Marc Jalbert, Founding Director of Bakewell Farm, a 501c3 non-profit whose mission is to apply “bread-centric” educational programs for building community while engaged in the practice of public service. Please visit us at: www.bakewellfarm.org

Bring to the Table

It’s what we bring to the table

“My first encounter with a baguette, torn still warm from its paper sheathing, shattered and sighed on contact. The sound stopped me in my tracks, the way a crackling branch gives deer pause; that’s what good crust does. Once I began to chew, the flavor unfolded, deep with yeast and salt, the warm humidity of the tender crumb almost breathing against my lips.” ― Sasha Martin, Life from Scratch: A Memoir of Food, Family, and Forgiveness

In searching for a quote to introduce readers to The Baker’s Table, I came across this one by Sasha Martin. It immediately caught my attention because it’s about memory. Memory and food are convivial partners for many of our stories. Think about your favorite family stories, and I’ll bet, at least one of them, happened around the dining room table. For me, it’s when I reach in the pantry for bay leaves to make stock for a soup. Every time I bring my nose to the jar, I am transported to that warm sunny day in Yosemite National Park. As we hiked along, we would brush up against these enormous Umbellularia californica only to be overwhelmed by its “bay-ness.” And to think that I can conjure this memory just with the twist of a wrist!

Our sense of smell is one sensual slice of how we take in our experiences. Somehow it becomes a part of us, embodied as an olfactory “soundtrack” just waiting to animate any number of our memories. Some playback as unpleasant and others are totally euphoric. It’s hardwired, lodged somewhere in our collective memory, ready to be opened like a jar. Food is like that and for me, baking bread has been particularly so. It’s what we bring to the table that matters. The stories, tasty dishes, recipes, all gathered around–to be shared as one, flavorful feast.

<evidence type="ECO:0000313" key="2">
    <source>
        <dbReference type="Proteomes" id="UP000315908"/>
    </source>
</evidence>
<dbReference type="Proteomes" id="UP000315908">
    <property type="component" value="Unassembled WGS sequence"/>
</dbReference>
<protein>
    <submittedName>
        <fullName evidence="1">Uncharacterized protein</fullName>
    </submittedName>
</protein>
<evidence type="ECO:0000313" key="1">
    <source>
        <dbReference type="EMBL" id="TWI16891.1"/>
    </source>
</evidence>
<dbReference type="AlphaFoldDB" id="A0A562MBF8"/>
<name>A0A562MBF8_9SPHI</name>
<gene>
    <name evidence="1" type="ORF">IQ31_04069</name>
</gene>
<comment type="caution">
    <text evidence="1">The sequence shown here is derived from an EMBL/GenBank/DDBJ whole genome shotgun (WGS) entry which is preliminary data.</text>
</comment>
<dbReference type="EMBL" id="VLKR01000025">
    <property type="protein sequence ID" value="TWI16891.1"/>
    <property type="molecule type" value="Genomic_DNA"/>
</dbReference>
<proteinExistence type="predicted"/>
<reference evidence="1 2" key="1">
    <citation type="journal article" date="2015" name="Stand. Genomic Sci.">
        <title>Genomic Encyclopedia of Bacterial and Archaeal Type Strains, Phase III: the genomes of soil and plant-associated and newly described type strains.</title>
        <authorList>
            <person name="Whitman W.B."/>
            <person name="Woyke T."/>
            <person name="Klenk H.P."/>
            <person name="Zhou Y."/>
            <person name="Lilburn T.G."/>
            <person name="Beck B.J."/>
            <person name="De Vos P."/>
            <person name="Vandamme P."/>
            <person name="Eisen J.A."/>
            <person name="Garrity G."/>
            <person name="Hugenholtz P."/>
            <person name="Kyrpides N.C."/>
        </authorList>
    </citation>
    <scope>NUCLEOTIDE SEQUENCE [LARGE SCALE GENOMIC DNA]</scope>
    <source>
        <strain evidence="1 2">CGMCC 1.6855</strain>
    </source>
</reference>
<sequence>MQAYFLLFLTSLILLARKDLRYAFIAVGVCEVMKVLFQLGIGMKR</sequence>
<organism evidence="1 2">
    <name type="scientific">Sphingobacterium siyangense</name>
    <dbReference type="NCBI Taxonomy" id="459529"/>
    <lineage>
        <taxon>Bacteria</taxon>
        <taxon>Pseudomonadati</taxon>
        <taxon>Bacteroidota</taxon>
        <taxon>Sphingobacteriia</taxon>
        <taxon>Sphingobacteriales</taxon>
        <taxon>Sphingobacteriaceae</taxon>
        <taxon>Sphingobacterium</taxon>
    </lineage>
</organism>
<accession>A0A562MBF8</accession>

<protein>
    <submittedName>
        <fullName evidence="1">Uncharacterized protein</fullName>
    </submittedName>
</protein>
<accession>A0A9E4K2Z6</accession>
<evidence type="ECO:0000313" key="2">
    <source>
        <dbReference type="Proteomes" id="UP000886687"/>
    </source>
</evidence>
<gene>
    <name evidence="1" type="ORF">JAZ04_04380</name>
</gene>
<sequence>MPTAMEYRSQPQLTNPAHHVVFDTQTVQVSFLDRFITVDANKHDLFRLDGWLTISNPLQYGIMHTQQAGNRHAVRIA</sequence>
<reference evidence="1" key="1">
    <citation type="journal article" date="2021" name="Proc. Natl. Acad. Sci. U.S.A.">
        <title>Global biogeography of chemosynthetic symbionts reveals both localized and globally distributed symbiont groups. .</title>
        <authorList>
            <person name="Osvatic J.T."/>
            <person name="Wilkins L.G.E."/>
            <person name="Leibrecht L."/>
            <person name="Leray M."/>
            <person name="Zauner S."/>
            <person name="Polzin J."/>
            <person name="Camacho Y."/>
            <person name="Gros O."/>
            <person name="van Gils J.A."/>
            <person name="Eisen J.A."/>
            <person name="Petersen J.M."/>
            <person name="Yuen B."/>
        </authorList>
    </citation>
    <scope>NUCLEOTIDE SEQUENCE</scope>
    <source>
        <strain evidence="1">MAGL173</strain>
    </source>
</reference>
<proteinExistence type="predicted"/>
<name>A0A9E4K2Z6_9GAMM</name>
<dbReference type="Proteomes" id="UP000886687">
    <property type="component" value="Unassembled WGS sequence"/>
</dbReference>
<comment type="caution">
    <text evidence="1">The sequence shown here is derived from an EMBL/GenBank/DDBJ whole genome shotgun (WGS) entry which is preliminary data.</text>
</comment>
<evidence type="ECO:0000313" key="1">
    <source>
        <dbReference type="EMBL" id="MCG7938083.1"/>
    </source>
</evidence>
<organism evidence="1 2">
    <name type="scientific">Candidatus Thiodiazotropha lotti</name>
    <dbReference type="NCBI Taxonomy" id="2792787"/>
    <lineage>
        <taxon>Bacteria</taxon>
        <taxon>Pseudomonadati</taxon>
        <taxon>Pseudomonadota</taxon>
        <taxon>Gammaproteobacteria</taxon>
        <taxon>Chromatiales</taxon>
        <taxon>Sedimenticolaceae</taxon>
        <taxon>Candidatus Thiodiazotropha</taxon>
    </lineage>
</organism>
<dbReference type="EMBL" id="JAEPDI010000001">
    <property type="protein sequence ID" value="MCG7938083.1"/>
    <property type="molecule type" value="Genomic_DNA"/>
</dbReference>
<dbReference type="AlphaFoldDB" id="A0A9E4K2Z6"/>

I’ll use some of these column inches to share my thoughts and report on the books that I’ve been reading (and yes, even some baking tips!) as they gather around my baker’s table. For example: shaping bread happens on a table and the table acts as your “third hand”(more on that later), and I know that community happens when bread happens. Over the twenty years, I’ve had the pleasure of witnessing this in my bakery. There’s a poster I tote around, and hang on the wall of every bakery space I’ve ever worked in, and at the top it says, “a gentle manifesto” and it concludes by stating, “Bread is ONLY Bread.”  I believe this means that bread remains simple, thankful, humble, positive, nourishing, and it becomes the catalyst for what is ever more compelling, a loving community.

Marc Jalbert is the former owner of the Gettysburg Baking Company. While he continues to bake for the Baking Company, he is the founding director of Bakewell Farm, a 501c3 non-profit whose mission is to introduce “bread-centric” education as a means for building community while engaging in public service. Please visit us at www.bakewellfarm.org

Becoming Bread

"Bread for myself is a material question. Bread for my neighbor is a spiritual one." – Nikoli Berdyaev

Stick–to–itiveness is the quality that allows someone to continue trying to do something even though it's hard or unpleasant.

When I consider the small marvel we call bread, I want to ask, "How is it so?" Is bread's substantiation a quirky accident orNature's way of saying, "Here you go, eat this, and stop complaining!"

Perhaps we should look more closely at how bread becomes bread. How is it that this plant we call wheat (a grass actually) has delivered us to this current level of domestication? The wheat berry, in particular, wants to become bread. With a hand full of freshly milled organic whole wheat flour, add water, cover and let it sit out for a few days and if you're lucky, voila! You may have created an active culture that will leaven a loaf of bread for you. You see, the beneficial bacteria are already present on the surface of the grain. Is there some tacit imperative that the wheat berry mutters in your ear and says, "Hey, I want to become bread!"